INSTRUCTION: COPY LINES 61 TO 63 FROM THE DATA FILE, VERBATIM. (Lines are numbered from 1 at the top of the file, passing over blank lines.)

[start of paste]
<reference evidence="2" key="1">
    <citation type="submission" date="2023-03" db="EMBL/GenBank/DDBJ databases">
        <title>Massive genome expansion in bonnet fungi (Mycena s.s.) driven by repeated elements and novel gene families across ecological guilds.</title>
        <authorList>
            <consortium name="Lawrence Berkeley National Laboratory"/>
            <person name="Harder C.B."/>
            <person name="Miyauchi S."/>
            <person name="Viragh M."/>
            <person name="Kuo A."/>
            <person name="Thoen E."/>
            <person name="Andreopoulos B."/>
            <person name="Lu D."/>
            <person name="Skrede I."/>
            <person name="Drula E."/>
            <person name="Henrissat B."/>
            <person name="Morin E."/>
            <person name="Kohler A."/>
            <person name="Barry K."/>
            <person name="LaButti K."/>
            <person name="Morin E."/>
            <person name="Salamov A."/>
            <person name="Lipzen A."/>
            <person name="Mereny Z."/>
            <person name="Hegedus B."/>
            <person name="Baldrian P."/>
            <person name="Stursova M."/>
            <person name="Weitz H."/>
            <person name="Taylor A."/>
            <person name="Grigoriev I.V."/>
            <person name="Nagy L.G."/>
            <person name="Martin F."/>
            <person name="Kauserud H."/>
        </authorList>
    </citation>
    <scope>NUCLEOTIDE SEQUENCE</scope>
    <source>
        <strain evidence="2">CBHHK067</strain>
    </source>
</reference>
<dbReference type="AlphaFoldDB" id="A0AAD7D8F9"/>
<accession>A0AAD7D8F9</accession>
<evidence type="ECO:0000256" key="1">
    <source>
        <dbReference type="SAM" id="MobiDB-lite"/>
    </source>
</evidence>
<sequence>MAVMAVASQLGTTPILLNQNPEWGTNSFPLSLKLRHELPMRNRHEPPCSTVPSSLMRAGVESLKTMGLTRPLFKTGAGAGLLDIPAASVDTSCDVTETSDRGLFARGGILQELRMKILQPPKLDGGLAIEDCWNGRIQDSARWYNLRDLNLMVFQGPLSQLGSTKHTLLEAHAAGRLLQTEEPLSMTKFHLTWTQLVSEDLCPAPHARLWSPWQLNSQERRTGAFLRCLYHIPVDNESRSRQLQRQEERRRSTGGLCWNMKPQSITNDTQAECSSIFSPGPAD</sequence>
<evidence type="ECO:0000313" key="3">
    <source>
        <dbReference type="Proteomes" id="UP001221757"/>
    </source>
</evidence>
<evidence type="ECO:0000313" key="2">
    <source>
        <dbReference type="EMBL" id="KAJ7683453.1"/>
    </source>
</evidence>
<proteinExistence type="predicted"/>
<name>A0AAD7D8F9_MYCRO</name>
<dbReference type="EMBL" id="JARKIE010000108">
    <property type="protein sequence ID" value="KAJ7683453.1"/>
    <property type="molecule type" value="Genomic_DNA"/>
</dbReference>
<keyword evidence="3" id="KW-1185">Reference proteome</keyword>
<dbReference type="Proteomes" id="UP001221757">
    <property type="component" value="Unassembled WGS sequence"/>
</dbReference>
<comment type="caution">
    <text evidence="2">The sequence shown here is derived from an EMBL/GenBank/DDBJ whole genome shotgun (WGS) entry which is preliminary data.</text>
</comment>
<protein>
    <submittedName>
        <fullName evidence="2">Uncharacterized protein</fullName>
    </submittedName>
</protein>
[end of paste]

    <property type="protein sequence ID" value="KAJ7683453.1"/>
    <property type="molecule type" value="Genomic_DNA"/>
</dbReference>